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How to ‘stomp out’ bullying

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Photos by Anthony Coelho Students at Washington Middle School learns lessons about bullying.

Photos by Anthony Coelho
Students at Washington Middle School learns lessons about
bullying.

 

By Anthony Coelho

Observer Intern

HARRISON –

The concept of bullying needs no explanation. We’ve all experienced it—whether being directly involved, or just a bystander—bullying has been an ongoing war in schools all across the nation. One school in particular though, located on the corner of N. 5th St. and Harrison Ave., has been “stomping out” bullying in style.

Last Wednesday, Washington Middle School in Harrison hosted its first annual, community-wide Stomp Out Bullying presentation.

The event began with refreshments, baked goods and wristbands provided by the P.T.A. The lobby was decorated with handcrafted posters and banners created by some of the high school students. With a little help from the middle schools’ guidance staff — who like to call themselves the C.H.I.C.A.S. (Counselors Helping Individual Children Achieve Success)—the show featured an opening statement from Student Resource Officer Charles Schimpf, expressing the nature of bullying and how to act otherwise.

“We really wanted to focus on creating a positive vibe,” said Michelle Lopes, Washington Middle School’s head counselor. “We’re giving them an idea of what they should be doing, instead of always telling them what not to do.”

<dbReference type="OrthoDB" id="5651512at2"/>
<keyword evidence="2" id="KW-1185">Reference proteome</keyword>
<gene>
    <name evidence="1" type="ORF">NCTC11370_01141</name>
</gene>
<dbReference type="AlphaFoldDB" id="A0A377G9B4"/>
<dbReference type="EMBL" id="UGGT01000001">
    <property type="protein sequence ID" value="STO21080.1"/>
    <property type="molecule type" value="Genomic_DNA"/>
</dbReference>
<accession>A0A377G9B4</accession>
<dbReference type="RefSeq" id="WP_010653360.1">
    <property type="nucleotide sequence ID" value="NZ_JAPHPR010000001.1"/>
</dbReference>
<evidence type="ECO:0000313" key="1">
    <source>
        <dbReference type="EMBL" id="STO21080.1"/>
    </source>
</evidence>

What followed Officer Schimpf’s speech was the talent-filled Poetry Slam, which under the theme of respect, featured the spoken word by Schimpf, WMS teacher Amy Morillo, students Natalie Guimmarra, Tiffany Danielian, and Raymond Pineda.

The Washington Middle School Chorus then took the stage, cheering its listeners by performing their song “Brave”, before making way for Harrison’s first-ever step team.

A hired step instructor choreographed the step dance with help from PE/Health teacher Uril Parrish. The routine is very similar to a uniformed military salute, but instead with an urban twist and a message behind it.

“The students only had eight rehearsal practices before the actual show,” said Lopes. “The talent I saw on that stage tonight was simply remarkable.”

Before the night could come to an end, the nationally recognized West Orange High School Step Team treated the Washington Middle School students to a powerful performance, promoting a sense of unity and enjoyment for all.

With the outcome of the Stomp Out Bullying event being a huge success, it’s no surprise that it will continue to be a part of the Harrison community for years to come. Who knows, maybe one day, Harrison High School will have a step team dedicated to spreading a positive message. Stay tuned.

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